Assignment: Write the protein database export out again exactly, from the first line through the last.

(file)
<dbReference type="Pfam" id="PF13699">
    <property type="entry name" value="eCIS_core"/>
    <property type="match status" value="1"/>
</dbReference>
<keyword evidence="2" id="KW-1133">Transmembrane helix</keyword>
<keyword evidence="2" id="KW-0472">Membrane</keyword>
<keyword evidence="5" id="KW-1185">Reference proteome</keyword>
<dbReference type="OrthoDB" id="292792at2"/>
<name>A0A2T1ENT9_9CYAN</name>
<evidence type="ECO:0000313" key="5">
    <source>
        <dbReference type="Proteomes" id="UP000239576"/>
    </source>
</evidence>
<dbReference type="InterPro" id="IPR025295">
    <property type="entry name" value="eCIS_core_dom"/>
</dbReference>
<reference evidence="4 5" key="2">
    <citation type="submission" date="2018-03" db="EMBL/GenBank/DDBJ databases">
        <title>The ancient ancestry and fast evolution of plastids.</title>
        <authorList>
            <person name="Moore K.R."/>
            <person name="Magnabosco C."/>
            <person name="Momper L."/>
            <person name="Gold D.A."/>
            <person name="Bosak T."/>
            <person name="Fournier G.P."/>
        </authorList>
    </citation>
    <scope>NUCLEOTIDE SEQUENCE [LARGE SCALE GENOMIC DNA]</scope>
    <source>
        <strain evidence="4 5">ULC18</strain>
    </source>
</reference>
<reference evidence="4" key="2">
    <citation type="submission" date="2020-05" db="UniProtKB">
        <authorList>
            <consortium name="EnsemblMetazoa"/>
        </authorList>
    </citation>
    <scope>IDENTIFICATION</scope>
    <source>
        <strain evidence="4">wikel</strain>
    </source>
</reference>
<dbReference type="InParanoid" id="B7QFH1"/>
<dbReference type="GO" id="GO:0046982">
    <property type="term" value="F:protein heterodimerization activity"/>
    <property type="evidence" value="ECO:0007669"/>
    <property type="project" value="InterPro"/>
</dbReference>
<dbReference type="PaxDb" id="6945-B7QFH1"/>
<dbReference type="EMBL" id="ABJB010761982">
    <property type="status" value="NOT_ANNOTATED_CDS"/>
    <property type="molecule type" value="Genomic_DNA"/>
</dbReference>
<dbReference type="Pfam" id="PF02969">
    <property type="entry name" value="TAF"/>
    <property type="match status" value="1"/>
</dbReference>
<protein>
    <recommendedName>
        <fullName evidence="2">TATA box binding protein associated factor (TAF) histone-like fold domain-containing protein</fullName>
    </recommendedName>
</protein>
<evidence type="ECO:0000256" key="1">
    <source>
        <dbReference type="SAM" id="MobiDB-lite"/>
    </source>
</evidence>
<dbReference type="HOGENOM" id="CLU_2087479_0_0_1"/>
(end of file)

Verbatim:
<dbReference type="Pfam" id="PF13699">
    <property type="entry name" value="eCIS_core"/>
    <property type="match status" value="1"/>
</dbReference>
<keyword evidence="2" id="KW-1133">Transmembrane helix</keyword>
<keyword evidence="2" id="KW-0472">Membrane</keyword>
<keyword evidence="5" id="KW-1185">Reference proteome</keyword>
<dbReference type="OrthoDB" id="292792at2"/>
<name>A0A2T1ENT9_9CYAN</name>
<evidence type="ECO:0000313" key="5">
    <source>
        <dbReference type="Proteomes" id="UP000239576"/>
    </source>
</evidence>
<dbReference type="InterPro" id="IPR025295">
    <property type="entry name" value="eCIS_core_dom"/>
</dbReference>
<reference evidence="4 5" key="2">
    <citation type="submission" date="2018-03" db="EMBL/GenBank/DDBJ databases">
        <title>The ancient ancestry and fast evolution of plastids.</title>
        <authorList>
            <person name="Moore K.R."/>
            <person name="Magnabosco C."/>
            <person name="Momper L."/>
            <person name="Gold D.A."/>
            <person name="Bosak T."/>
            <person name="Fournier G.P."/>
        </authorList>
    </citation>
    <scope>NUCLEOTIDE SEQUENCE [LARGE SCALE GENOMIC DNA]</scope>
    <source>
        <strain evidence="4 5">ULC18</strain>
    </source>
</reference>
<reference evidence="4" key="2">
    <citation type="submission" date="2020-05" db="UniProtKB">
        <authorList>
            <consortium name="EnsemblMetazoa"/>
        </authorList>
    </citation>
    <scope>IDENTIFICATION</scope>
    <source>
        <strain evidence="4">wikel</strain>
    </source>
</reference>
<dbReference type="InParanoid" id="B7QFH1"/>
<dbReference type="GO" id="GO:0046982">
    <property type="term" value="F:protein heterodimerization activity"/>
    <property type="evidence" value="ECO:0007669"/>
    <property type="project" value="InterPro"/>
</dbReference>
<dbReference type="PaxDb" id="6945-B7QFH1"/>
<dbReference type="EMBL" id="ABJB010761982">
    <property type="status" value="NOT_ANNOTATED_CDS"/>
    <property type="molecule type" value="Genomic_DNA"/>
</dbReference>
<dbReference type="Pfam" id="PF02969">
    <property type="entry name" value="TAF"/>
    <property type="match status" value="1"/>
</dbReference>
<protein>
    <recommendedName>
        <fullName evidence="2">TATA box binding protein associated factor (TAF) histone-like fold domain-containing protein</fullName>
    </recommendedName>
</protein>
<evidence type="ECO:0000256" key="1">
    <source>
        <dbReference type="SAM" id="MobiDB-lite"/>
    </source>
</evidence>
<dbReference type="HOGENOM" id="CLU_2087479_0_0_1"/>